• Chronic obstructive pulmonary disease
  • Congestive heart failure
  • Ischemic heart disease
  • Dementia
  • Renal failure
  • Diabetes mellitus
  • Liver disease
  • Acquired immune deficiency syndrome (AIDS)
  • Neurologic disease (CVA, ALS, MS, Parkinson’s)
  • Neoplasia

Disclaimer: Please note that the information provided on this page is intended for general guidance purposes only and should not replace professional medical advice. Each individual’s situation is unique, and eligibility for hospice care should be assessed by qualified healthcare professionals.


Benefits of Hospice Care for Individuals with CHF and End-Stage Heart Disease:

Hospice care offers numerous benefits tailored to the specific needs of individuals with CHF and end-stage heart disease. Some of these benefits include:

1. Pain and Symptom Management: Hospice care focuses on alleviating pain and managing distressing symptoms associated with end-stage heart disease.

For those with end-stage heart conditions this can include managing symptoms commonly experienced which may include:

  • Shortness of breath
  • Cough
  • Edema/swelling
  • Fatigue
  • Weakness
  • Pain
  • Cognitive decline
  • Sleep disturbance
  • Agitation
  • Decreased nutrition and weight loss

The interdisciplinary team, including physicians, nurses, respiratory therapists, social workers, and chaplains, work together to develop a comprehensive plan that addresses the unique needs of each patient.

2. Medication and Equipment Support: Hospice provides medications, oxygen, and other necessary equipment (mobility aides, hospital bed, etc.) related to managing the symptoms that may arise with end-stage heart disease. This ensures that patients have access to the resources they need to maintain comfort and improve their quality of life. All medications and durable medical equipment related to the terminal condition are covered under the hospice benefit.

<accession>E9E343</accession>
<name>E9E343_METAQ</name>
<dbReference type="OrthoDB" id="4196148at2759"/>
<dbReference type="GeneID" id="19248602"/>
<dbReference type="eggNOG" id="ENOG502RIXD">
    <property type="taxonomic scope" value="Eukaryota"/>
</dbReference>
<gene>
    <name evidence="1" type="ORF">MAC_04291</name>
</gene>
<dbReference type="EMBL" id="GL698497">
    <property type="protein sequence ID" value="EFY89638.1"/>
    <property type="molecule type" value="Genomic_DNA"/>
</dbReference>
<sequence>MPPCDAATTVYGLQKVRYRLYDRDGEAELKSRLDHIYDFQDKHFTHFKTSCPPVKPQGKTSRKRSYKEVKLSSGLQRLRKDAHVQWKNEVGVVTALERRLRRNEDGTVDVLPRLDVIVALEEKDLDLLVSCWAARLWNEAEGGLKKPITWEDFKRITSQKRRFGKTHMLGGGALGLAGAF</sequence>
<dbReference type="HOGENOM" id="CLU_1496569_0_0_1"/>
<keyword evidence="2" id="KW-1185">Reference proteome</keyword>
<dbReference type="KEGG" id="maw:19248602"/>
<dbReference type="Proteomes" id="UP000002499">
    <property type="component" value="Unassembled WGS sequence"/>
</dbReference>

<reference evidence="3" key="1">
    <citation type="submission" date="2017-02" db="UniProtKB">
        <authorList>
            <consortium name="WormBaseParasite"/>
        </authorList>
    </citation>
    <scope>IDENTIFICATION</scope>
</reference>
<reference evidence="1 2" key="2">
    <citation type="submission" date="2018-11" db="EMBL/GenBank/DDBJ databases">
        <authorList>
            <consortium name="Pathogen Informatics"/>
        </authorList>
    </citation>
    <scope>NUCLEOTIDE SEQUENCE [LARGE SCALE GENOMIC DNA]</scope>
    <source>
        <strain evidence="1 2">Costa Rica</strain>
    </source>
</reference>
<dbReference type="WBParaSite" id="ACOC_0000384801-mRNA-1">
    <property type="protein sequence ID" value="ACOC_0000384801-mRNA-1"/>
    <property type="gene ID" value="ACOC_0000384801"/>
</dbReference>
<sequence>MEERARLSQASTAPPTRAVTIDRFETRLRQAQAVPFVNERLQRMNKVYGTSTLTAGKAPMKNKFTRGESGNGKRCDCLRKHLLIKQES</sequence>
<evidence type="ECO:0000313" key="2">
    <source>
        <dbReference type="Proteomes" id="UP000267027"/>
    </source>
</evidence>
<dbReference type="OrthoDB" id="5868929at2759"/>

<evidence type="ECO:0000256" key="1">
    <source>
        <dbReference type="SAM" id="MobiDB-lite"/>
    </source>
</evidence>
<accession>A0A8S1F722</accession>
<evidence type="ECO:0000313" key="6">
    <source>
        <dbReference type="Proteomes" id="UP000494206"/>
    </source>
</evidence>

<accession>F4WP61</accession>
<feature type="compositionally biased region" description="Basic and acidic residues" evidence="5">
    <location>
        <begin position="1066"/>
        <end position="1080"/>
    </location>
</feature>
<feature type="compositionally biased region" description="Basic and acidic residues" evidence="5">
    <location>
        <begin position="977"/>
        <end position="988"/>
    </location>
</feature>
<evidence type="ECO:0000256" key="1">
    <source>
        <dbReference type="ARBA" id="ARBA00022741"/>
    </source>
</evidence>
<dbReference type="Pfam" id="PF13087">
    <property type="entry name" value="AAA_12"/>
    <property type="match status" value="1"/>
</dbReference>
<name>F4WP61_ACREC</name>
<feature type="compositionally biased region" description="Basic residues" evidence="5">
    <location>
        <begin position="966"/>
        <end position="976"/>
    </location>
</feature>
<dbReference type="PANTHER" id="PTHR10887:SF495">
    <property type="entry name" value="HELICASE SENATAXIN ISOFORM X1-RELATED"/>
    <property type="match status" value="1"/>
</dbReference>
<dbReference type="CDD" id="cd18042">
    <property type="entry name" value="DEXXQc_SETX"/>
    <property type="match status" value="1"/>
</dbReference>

3. Emotional and Psychosocial Support: Hospice care extends support not only to patients but also to their families and caregivers. Helping a loved one with end-stage heart disease can be challenging. Social workers and counselors are available to provide emotional support, counseling, and resources to cope with the challenges that arise during this difficult time. The nursing team is available to assist in educating and guiding you through providing the best care to your loved one with heart disease and CHF.

4. Skilled Nursing Care: Hospice care includes skilled nursing services provided by specially-trained hospice nurses who have expertise in managing the complexities of CHF and heart disease. These skilled nurses assess and monitor the patient’s condition, provide anticipatory guidance based on disease progression, educate the patient and caregivers, manage medications, provide wound care if needed, and collaborate with other healthcare professionals to ensure comprehensive care.

5. Assistance with Activities of Daily Living (ADLs): Nurse aides, also known as certified nursing assistants (CNAs), are an integral part of the hospice team. They provide hands-on assistance with activities of daily living (ADLs), such as bathing, dressing, grooming, and toileting. For individuals with heart disease and congestive heart failure who may experience shortness of breath, easy fatigue, chest pain, and physical limitations due to disease progression, nurse aides help maintain personal hygiene, promote comfort, and preserve dignity.

6. 24/7 Access to Care: Hospice care offers round-the-clock access to the hospice team, providing peace of mind for patients and their families. This availability ensures that assistance is available whenever it is needed, even outside regular office hours.

7. Spiritual and Bereavement Support: Hospice care acknowledges the importance of spiritual and emotional well-being during end-of-life care. Chaplains or spiritual counselors are available to provide spiritual support, and bereavement services are offered to help families cope with grief and loss after the passing of a loved one.

8. Self-guidance: An individual is allowed to receive care in their preferred setting and have input on their care allowing for an increased sense of comfort.

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Not sure if you or a loved one are eligible to receive hospice care?

Contact the Honor Hospice team for an evaluation to determine if hospice is an appropriate care option.

If you have any questions regarding hospice eligibility guidelines for individuals with end-stage heart disease, please feel free to contact us. Our compassionate team at Honor Hospice is dedicated to providing information, support, and personalized care during this challenging time.

Take the first step towards compassionate care and learn how hospice can make a difference in your life or the life of your loved one.